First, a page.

Each chapter escalates the tension and provides twists to the characters and plot that you don't see coming until they're staring up at you from the page.  Though there is a bit of sexism to Reacher (he's very judgmental of the women who appear in the book, and the author makes it clear that the more sympathetic woman character has been working undercover as a stripper. I find it bizarre that so many male authors seem to find strippers, prostitutes and 'fallen' women so enticing and so representative of the flower of true womanhood, as if sleaze is the only path to sainthood or desirability), he's not without a conscience, and when one of the female FBI agents is killed, he says, after being offered the opportunity to retreat to safety: "If I come back with you, I am guaranteed to die of shame."
So Reacher goes all GI Joe on the terrorists, killing with precision and utter calm. The descriptions of gore and how people die when shot in various places were not really as nauseating as I expected them to be, but that said, I can only assume the machinery/gun/gore narration in the novel will be appreciated by a more masculine audience, or by women in the military for whom battle descriptions are thrilling reading. Despite that, I would say that I enjoyed about 75-80 percent of "A Wanted Man" and if, as it says in the back blurb, the Jack Reacher novels have been optioned for movies by Hollywood, I imagine I could be persuaded by my husband and son to go see the movie version of handy Jack. Meanwhile, if you'd like to read this novel, here's the link to amazon to pre-order it before it comes out on 9/11.

Sunday, August 12, 2012

Bookstore Magic and a Great Movie

 Book Shop Magic!

"When I say, 'local bookstore,' odds are good the first thing that comes
to mind is not a book you've bought, but a person, a sense of place,
even just a vague cozy feeling," wrote Wendy Welch in a Huffington Post
piece headlined "The Importance of Local Bookstores"

Welch, whose book The Little Bookstore of Big Stone Gap: A Memoir of
Friendship, Community, and the Uncommon Pleasure of a Good Book will be
published by St. Martin's in October, is co-owner of Tales of the
Lonesome Pine Used Books, Big Stone Gap, Va.

"When people come into our 39,000-volume-strong shop, their breathing
changes," she observed. "Their expressions soften, steps slow, eyes stop
darting. Hands unclench from cell phones as they mutter, 'Call you
later.' And then they just stand there, letting their eyes drift over
the shelves while that indefinable bookshop magic does its work....
[I]ndependent bookstores help us find the others like us. Booksellers
hear customers' voices in the shop, and hook them up with the voices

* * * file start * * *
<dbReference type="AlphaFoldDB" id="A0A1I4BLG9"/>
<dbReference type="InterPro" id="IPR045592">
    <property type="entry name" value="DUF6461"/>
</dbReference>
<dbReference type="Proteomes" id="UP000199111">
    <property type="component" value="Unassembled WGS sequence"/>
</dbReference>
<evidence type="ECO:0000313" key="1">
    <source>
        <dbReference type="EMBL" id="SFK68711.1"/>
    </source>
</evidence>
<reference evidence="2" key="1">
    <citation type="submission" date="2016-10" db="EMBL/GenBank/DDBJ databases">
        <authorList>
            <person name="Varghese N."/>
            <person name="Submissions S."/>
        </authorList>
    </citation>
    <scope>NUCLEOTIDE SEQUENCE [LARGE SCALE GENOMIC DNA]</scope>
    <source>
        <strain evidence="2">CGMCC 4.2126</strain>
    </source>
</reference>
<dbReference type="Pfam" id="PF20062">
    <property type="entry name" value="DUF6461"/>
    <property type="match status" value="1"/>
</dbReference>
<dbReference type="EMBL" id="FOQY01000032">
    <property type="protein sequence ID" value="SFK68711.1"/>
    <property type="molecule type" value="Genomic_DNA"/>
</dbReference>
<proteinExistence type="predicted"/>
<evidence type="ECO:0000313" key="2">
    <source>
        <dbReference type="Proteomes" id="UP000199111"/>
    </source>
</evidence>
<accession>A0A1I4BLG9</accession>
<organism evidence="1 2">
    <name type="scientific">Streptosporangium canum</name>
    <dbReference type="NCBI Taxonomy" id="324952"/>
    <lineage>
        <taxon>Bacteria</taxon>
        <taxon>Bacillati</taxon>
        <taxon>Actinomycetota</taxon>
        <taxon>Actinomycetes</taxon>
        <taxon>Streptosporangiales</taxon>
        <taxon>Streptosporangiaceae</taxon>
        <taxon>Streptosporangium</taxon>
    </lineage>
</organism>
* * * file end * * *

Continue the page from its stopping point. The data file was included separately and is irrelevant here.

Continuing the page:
they will value on the printed page. It's so much more than a sale. It's
an affirmation."

This is probably the only reason I'd go to Paris, France:

Paris is your best bet
if you're an international traveler looking for a library or bookshop,
according to the World Cities Culture Report 2012. The "importance of
public libraries is explored with Paris coming way out top in numerical
terms. It has 830 public libraries compared to Shanghai's 477, London's
383, Tokyo's 377, Johannesburg's 234, New York's 220, Sydney's 154 and
Berlin's 88. Paris also has more bookshops--1,025 to London's 802,
although Tokyo has the most (1,675); Shanghai has 1,322 and Johannesburg
has 1,020," the Guardian reported.

Last night I watched a wonderful movie that has earned a place on my "Favorite Movies of All Time" list, called "Letters To Juliet."
Though the only real "star" in the movie is the still-lovely Vanessa Redgrave, the movie has wonderful actors who do a fine job in their roles. The story is basically that a young woman who is on the cusp of her nuptuals to a young Italian man goes with him on a buying trip to Italy and discovers that there is a wall in Verona where young women paste letters of grief about love next to a statue of Juliet from Shakespeare's Romeo and Juliet. A group of 5 Italian women calling themselves the Juliet Society takes down the letters every afternoon and writes letters back to these young women, giving them advice on their love lives, ostensibly from "Juliet." The young woman inadvertantly discovers an old letter, written 50 years ago by an American woman named Claire, who failed to show up for a rendezvous with her Italian amour, and our heroine decides to join the Juliet Society and write back to Clarie. A week later, Claire's snotty British grandson shows up at the society and chews the heroine out because his grandmother traveled back to Italy with him to find her one true love from 50 years ago. Thus begins a trip of laughter, tears and falling in love for the three as they traverse Italy in search of Claire's lost love. Of course, the beautiful scenery of Italy charms the eye as the characters win our hearts and there's a lovely HEA ending. I highly recommend this movie to anyone who adores Italy, romantic movies and a good story, well told.